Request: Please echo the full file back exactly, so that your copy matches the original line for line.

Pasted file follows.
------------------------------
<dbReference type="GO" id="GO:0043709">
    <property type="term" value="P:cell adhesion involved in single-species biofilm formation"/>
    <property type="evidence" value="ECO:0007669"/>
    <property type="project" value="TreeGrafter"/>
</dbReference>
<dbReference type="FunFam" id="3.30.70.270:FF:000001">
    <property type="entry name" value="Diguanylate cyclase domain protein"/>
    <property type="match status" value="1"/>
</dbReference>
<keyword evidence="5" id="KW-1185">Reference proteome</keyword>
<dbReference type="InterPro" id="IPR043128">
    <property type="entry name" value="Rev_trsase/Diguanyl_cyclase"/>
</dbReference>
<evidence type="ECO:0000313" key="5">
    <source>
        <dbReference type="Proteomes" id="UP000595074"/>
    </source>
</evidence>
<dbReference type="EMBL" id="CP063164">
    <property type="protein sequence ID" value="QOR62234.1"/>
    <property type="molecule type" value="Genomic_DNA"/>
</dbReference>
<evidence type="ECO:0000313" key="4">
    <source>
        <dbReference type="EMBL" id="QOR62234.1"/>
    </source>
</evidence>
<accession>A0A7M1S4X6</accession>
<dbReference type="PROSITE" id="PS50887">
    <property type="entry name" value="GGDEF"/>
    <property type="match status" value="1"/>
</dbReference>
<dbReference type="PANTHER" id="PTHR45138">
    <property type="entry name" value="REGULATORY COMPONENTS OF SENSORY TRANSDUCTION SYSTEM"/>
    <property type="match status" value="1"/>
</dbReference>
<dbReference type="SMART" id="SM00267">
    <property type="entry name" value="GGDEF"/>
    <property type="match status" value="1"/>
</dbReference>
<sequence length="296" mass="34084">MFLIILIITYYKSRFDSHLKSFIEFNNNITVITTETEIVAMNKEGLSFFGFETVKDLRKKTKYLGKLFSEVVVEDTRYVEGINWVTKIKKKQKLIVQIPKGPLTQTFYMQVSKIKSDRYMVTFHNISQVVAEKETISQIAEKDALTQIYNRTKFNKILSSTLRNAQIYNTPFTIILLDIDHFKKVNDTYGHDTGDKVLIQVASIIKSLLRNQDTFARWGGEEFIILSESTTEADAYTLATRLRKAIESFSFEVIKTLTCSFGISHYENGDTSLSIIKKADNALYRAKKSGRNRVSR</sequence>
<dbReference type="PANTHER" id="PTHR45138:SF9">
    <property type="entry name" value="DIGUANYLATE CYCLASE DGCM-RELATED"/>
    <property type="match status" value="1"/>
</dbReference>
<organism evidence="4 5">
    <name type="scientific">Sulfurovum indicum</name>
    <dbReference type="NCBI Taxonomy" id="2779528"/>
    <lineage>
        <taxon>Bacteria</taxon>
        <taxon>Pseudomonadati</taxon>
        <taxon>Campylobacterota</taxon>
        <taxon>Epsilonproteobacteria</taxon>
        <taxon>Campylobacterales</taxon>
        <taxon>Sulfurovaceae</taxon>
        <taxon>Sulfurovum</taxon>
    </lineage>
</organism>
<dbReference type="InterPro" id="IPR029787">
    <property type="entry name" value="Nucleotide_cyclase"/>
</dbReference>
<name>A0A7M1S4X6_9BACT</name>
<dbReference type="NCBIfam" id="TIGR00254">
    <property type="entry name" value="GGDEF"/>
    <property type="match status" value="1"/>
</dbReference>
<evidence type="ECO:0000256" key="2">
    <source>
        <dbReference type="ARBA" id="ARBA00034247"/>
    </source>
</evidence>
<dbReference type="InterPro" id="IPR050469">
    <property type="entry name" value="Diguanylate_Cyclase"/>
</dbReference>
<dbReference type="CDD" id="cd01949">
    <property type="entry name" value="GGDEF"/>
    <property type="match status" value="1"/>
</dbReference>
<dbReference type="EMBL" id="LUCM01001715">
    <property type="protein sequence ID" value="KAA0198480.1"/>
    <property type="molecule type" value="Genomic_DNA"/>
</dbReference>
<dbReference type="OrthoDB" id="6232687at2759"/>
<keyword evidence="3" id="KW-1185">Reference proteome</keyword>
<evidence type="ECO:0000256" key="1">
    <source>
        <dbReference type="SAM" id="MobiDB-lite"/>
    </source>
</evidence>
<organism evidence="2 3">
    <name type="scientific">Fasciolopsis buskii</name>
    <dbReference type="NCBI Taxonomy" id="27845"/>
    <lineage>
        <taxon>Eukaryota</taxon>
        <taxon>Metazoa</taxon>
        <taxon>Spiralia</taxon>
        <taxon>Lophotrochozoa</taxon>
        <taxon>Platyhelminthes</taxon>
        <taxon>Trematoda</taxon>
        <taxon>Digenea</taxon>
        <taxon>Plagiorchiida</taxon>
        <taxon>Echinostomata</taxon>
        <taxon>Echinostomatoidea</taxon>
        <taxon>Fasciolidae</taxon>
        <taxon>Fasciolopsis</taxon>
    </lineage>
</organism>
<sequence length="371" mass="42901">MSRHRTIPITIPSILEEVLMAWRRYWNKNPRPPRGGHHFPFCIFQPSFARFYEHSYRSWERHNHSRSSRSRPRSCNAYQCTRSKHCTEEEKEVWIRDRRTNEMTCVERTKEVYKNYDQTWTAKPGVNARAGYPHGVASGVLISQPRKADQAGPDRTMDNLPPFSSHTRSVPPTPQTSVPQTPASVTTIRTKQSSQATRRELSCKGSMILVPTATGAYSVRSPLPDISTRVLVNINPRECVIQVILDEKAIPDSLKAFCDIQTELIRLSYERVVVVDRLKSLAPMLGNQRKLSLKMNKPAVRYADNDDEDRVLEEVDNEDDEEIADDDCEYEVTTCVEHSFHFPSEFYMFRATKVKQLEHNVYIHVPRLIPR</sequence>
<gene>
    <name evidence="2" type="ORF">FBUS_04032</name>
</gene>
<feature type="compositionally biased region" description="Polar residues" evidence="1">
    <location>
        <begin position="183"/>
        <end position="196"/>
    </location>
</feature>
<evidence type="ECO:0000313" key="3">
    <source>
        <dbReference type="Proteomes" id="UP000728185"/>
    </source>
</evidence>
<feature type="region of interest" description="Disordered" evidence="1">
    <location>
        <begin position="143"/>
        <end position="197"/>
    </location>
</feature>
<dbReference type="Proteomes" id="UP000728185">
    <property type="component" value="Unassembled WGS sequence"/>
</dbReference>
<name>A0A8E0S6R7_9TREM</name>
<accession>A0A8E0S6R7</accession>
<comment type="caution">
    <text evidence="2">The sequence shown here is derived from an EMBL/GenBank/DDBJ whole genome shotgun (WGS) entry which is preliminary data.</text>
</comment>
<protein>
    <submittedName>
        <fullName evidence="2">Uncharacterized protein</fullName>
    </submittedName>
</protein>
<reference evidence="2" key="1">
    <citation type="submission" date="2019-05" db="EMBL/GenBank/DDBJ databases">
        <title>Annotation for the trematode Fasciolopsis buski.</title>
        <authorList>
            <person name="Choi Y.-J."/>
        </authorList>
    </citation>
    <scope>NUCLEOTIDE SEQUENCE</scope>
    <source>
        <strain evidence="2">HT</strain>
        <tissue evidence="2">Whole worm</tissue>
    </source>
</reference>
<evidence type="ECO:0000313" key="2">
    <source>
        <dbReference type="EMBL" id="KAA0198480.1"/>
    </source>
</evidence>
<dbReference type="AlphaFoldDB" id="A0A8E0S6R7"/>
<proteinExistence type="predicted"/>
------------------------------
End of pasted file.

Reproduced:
<dbReference type="GO" id="GO:0043709">
    <property type="term" value="P:cell adhesion involved in single-species biofilm formation"/>
    <property type="evidence" value="ECO:0007669"/>
    <property type="project" value="TreeGrafter"/>
</dbReference>
<dbReference type="FunFam" id="3.30.70.270:FF:000001">
    <property type="entry name" value="Diguanylate cyclase domain protein"/>
    <property type="match status" value="1"/>
</dbReference>
<keyword evidence="5" id="KW-1185">Reference proteome</keyword>
<dbReference type="InterPro" id="IPR043128">
    <property type="entry name" value="Rev_trsase/Diguanyl_cyclase"/>
</dbReference>
<evidence type="ECO:0000313" key="5">
    <source>
        <dbReference type="Proteomes" id="UP000595074"/>
    </source>
</evidence>
<dbReference type="EMBL" id="CP063164">
    <property type="protein sequence ID" value="QOR62234.1"/>
    <property type="molecule type" value="Genomic_DNA"/>
</dbReference>
<evidence type="ECO:0000313" key="4">
    <source>
        <dbReference type="EMBL" id="QOR62234.1"/>
    </source>
</evidence>
<accession>A0A7M1S4X6</accession>
<dbReference type="PROSITE" id="PS50887">
    <property type="entry name" value="GGDEF"/>
    <property type="match status" value="1"/>
</dbReference>
<dbReference type="PANTHER" id="PTHR45138">
    <property type="entry name" value="REGULATORY COMPONENTS OF SENSORY TRANSDUCTION SYSTEM"/>
    <property type="match status" value="1"/>
</dbReference>
<dbReference type="SMART" id="SM00267">
    <property type="entry name" value="GGDEF"/>
    <property type="match status" value="1"/>
</dbReference>
<sequence length="296" mass="34084">MFLIILIITYYKSRFDSHLKSFIEFNNNITVITTETEIVAMNKEGLSFFGFETVKDLRKKTKYLGKLFSEVVVEDTRYVEGINWVTKIKKKQKLIVQIPKGPLTQTFYMQVSKIKSDRYMVTFHNISQVVAEKETISQIAEKDALTQIYNRTKFNKILSSTLRNAQIYNTPFTIILLDIDHFKKVNDTYGHDTGDKVLIQVASIIKSLLRNQDTFARWGGEEFIILSESTTEADAYTLATRLRKAIESFSFEVIKTLTCSFGISHYENGDTSLSIIKKADNALYRAKKSGRNRVSR</sequence>
<dbReference type="PANTHER" id="PTHR45138:SF9">
    <property type="entry name" value="DIGUANYLATE CYCLASE DGCM-RELATED"/>
    <property type="match status" value="1"/>
</dbReference>
<organism evidence="4 5">
    <name type="scientific">Sulfurovum indicum</name>
    <dbReference type="NCBI Taxonomy" id="2779528"/>
    <lineage>
        <taxon>Bacteria</taxon>
        <taxon>Pseudomonadati</taxon>
        <taxon>Campylobacterota</taxon>
        <taxon>Epsilonproteobacteria</taxon>
        <taxon>Campylobacterales</taxon>
        <taxon>Sulfurovaceae</taxon>
        <taxon>Sulfurovum</taxon>
    </lineage>
</organism>
<dbReference type="InterPro" id="IPR029787">
    <property type="entry name" value="Nucleotide_cyclase"/>
</dbReference>
<name>A0A7M1S4X6_9BACT</name>
<dbReference type="NCBIfam" id="TIGR00254">
    <property type="entry name" value="GGDEF"/>
    <property type="match status" value="1"/>
</dbReference>
<evidence type="ECO:0000256" key="2">
    <source>
        <dbReference type="ARBA" id="ARBA00034247"/>
    </source>
</evidence>
<dbReference type="InterPro" id="IPR050469">
    <property type="entry name" value="Diguanylate_Cyclase"/>
</dbReference>
<dbReference type="CDD" id="cd01949">
    <property type="entry name" value="GGDEF"/>
    <property type="match status" value="1"/>
</dbReference>
<dbReference type="EMBL" id="LUCM01001715">
    <property type="protein sequence ID" value="KAA0198480.1"/>
    <property type="molecule type" value="Genomic_DNA"/>
</dbReference>
<dbReference type="OrthoDB" id="6232687at2759"/>
<keyword evidence="3" id="KW-1185">Reference proteome</keyword>
<evidence type="ECO:0000256" key="1">
    <source>
        <dbReference type="SAM" id="MobiDB-lite"/>
    </source>
</evidence>
<organism evidence="2 3">
    <name type="scientific">Fasciolopsis buskii</name>
    <dbReference type="NCBI Taxonomy" id="27845"/>
    <lineage>
        <taxon>Eukaryota</taxon>
        <taxon>Metazoa</taxon>
        <taxon>Spiralia</taxon>
        <taxon>Lophotrochozoa</taxon>
        <taxon>Platyhelminthes</taxon>
        <taxon>Trematoda</taxon>
        <taxon>Digenea</taxon>
        <taxon>Plagiorchiida</taxon>
        <taxon>Echinostomata</taxon>
        <taxon>Echinostomatoidea</taxon>
        <taxon>Fasciolidae</taxon>
        <taxon>Fasciolopsis</taxon>
    </lineage>
</organism>
<sequence length="371" mass="42901">MSRHRTIPITIPSILEEVLMAWRRYWNKNPRPPRGGHHFPFCIFQPSFARFYEHSYRSWERHNHSRSSRSRPRSCNAYQCTRSKHCTEEEKEVWIRDRRTNEMTCVERTKEVYKNYDQTWTAKPGVNARAGYPHGVASGVLISQPRKADQAGPDRTMDNLPPFSSHTRSVPPTPQTSVPQTPASVTTIRTKQSSQATRRELSCKGSMILVPTATGAYSVRSPLPDISTRVLVNINPRECVIQVILDEKAIPDSLKAFCDIQTELIRLSYERVVVVDRLKSLAPMLGNQRKLSLKMNKPAVRYADNDDEDRVLEEVDNEDDEEIADDDCEYEVTTCVEHSFHFPSEFYMFRATKVKQLEHNVYIHVPRLIPR</sequence>
<gene>
    <name evidence="2" type="ORF">FBUS_04032</name>
</gene>
<feature type="compositionally biased region" description="Polar residues" evidence="1">
    <location>
        <begin position="183"/>
        <end position="196"/>
    </location>
</feature>
<evidence type="ECO:0000313" key="3">
    <source>
        <dbReference type="Proteomes" id="UP000728185"/>
    </source>
</evidence>
<feature type="region of interest" description="Disordered" evidence="1">
    <location>
        <begin position="143"/>
        <end position="197"/>
    </location>
</feature>
<dbReference type="Proteomes" id="UP000728185">
    <property type="component" value="Unassembled WGS sequence"/>
</dbReference>
<name>A0A8E0S6R7_9TREM</name>
<accession>A0A8E0S6R7</accession>
<comment type="caution">
    <text evidence="2">The sequence shown here is derived from an EMBL/GenBank/DDBJ whole genome shotgun (WGS) entry which is preliminary data.</text>
</comment>
<protein>
    <submittedName>
        <fullName evidence="2">Uncharacterized protein</fullName>
    </submittedName>
</protein>
<reference evidence="2" key="1">
    <citation type="submission" date="2019-05" db="EMBL/GenBank/DDBJ databases">
        <title>Annotation for the trematode Fasciolopsis buski.</title>
        <authorList>
            <person name="Choi Y.-J."/>
        </authorList>
    </citation>
    <scope>NUCLEOTIDE SEQUENCE</scope>
    <source>
        <strain evidence="2">HT</strain>
        <tissue evidence="2">Whole worm</tissue>
    </source>
</reference>
<evidence type="ECO:0000313" key="2">
    <source>
        <dbReference type="EMBL" id="KAA0198480.1"/>
    </source>
</evidence>
<dbReference type="AlphaFoldDB" id="A0A8E0S6R7"/>
<proteinExistence type="predicted"/>